I have reached the stage now where luxury is not in fine possessions but in carefree possessions, and the greatest luxury of all would be the completely expendable.
Most of us are experts at solving other people’s problems, but we generally solve them in terms of our own and the advice we give is seldom for other people but for ourselves.
Enthusiasm is a plant which grows variously in the varying soils of different natures.
A garden is one of the few expressions of man’s nature that is altogether benign.
children once settled and confident can mostly be left, it seems, to manage their difficulties without us. Only what we must do, always and unalterably, is hold their hand firmly in general goodwill, then they themselves seem to deal with their own particular troubles far better than we can.
leisure is an attitude of mind, not simply remission of work.
children are not undeveloped versions of adult people: they are a different race of beings: they are children.
There is a stage with people we love when we are no longer separate from them, but so close in sympathy that we live through them as directly as through ourselves. … we push back our hair because theirs is in their eyes.
The sorrows we imagine are more profound and inconsolable than real life leaves us time for.
It is always one of the tragedies of any relationship, even between people sensitive to each other’s moods, that the moments of emotion so rarely coincide.
A collection of plants is not a landscape, any more than a list of choice words is a poem. The merit is in the design, not the material it is expressed in, and the best designs, like the best poems, make ordinary material significant by its arrangement.
If you would be happy all your life, plant a garden.
happiness makes us older, less romantic, less in need of dreams. Discontent, not happiness, is the food of youth and poetry.
The sorrows of children are profound and unsuspected.
The hardest of all is learning to be a well of affection, and not a fountain, to show them that we love them, not when we feel like it, but when they do.
We envy people we love for being always in their own loved company.
We are perverse creatures and never satisfied.
Understanding, above all, is a gift we should never offer uninvited.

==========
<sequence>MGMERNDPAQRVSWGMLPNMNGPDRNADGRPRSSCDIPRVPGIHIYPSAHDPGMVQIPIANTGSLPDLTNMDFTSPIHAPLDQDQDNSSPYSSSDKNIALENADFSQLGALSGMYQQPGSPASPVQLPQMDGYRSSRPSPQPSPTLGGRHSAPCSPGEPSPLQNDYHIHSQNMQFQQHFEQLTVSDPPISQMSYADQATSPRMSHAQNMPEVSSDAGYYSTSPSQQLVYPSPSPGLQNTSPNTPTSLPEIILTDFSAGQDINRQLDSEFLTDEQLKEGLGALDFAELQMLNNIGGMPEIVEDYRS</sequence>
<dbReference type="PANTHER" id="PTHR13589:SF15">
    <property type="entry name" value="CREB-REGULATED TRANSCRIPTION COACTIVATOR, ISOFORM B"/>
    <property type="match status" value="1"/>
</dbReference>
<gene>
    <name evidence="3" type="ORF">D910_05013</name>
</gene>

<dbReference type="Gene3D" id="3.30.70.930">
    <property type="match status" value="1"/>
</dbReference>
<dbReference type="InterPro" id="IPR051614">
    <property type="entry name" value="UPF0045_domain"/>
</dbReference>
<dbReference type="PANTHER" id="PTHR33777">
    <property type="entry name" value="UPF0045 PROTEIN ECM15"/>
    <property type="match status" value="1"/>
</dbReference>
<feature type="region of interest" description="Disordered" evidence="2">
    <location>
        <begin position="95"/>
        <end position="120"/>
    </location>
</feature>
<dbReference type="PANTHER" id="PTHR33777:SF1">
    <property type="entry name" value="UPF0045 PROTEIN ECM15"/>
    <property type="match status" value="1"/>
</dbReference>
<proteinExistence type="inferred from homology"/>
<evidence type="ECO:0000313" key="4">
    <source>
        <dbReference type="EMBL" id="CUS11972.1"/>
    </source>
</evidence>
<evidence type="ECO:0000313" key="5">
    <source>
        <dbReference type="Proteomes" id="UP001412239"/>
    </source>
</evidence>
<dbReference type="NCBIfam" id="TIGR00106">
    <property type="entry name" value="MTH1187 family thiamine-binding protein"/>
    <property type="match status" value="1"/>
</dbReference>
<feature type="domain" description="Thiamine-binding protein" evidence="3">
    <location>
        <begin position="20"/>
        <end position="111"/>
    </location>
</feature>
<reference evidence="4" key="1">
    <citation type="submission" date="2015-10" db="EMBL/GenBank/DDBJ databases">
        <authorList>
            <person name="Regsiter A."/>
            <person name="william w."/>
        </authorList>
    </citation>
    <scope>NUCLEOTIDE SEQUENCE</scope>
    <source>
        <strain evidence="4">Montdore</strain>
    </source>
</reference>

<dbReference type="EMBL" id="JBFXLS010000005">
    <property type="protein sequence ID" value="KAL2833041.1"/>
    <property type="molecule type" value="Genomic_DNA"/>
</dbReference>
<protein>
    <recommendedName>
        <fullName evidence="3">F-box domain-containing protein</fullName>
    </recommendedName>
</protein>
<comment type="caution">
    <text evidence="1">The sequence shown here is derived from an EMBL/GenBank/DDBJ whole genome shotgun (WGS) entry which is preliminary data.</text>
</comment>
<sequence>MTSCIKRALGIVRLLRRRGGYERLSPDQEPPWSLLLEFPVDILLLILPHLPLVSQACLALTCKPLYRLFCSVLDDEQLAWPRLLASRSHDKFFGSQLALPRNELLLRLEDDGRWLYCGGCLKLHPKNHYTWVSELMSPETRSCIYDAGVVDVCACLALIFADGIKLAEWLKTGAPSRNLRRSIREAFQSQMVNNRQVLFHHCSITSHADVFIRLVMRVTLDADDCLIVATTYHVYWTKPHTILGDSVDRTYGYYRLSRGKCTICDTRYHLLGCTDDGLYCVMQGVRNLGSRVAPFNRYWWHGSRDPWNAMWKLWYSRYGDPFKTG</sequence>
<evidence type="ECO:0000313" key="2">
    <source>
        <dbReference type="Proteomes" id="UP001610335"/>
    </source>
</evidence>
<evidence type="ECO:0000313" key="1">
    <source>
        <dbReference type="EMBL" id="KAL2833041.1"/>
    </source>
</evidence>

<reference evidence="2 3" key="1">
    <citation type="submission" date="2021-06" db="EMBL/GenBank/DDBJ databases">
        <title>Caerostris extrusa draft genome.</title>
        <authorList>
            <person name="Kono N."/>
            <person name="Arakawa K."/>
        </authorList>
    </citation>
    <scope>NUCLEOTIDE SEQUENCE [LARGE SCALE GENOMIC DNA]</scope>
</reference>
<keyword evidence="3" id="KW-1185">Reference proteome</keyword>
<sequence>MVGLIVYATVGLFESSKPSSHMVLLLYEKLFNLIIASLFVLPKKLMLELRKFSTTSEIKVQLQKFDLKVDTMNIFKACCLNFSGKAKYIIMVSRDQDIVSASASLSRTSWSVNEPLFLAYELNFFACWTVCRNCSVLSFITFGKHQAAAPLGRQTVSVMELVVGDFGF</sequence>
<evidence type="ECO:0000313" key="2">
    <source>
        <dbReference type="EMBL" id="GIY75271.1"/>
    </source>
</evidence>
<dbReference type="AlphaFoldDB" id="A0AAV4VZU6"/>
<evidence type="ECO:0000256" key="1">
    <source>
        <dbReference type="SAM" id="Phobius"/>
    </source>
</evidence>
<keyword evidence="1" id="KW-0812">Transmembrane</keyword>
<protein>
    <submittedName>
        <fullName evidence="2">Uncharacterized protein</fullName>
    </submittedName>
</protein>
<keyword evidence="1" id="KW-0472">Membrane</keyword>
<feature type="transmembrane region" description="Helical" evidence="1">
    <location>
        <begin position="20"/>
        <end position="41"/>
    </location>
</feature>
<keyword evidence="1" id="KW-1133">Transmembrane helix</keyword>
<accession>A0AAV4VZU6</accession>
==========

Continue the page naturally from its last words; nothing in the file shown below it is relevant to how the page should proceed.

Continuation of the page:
Perhaps the way with any obsession is to ignore it simply. Not to fight it, since it draws strength from any contact with us, whether hostile or friendly.
We love those we are happy with. We do. For how else can we know we love them, or how else define loving?
As every real estate agent knows, a poor house in good surroundings will sell for a higher price than a better house in poor surroundings, and in a town they confidently ask 25 percent more rent for a flat with a view of a park that for an identical flat with no view.
the large black slugs … come out at dusk. Enormous slugs. As big as crocodiles. So huge we need a gun to shoot them. And by the end of the summer, if they go on growing, we shall have to go out in pairs together for protection.
Summer weather, like being in love,is a philosopher’s stone which turns our ordinary days to gold. But not the whole day … For it is never the whole day, never all our life which is transformed in any happiness, but only the exquisite moments.
when people go away, or when we leave the places we love, or something we treasure goes out of our life – I have always noticed that before it happens – this leaving, this parting – when we think about it beforehand we are overwhelmed with sadness at the loss to come. … the most unbearable sense of loss, the worst homesickness of all, so I have found, is this loss and sickness we feel beforehand, before we ever leave home.
the urgent crowds out the essential.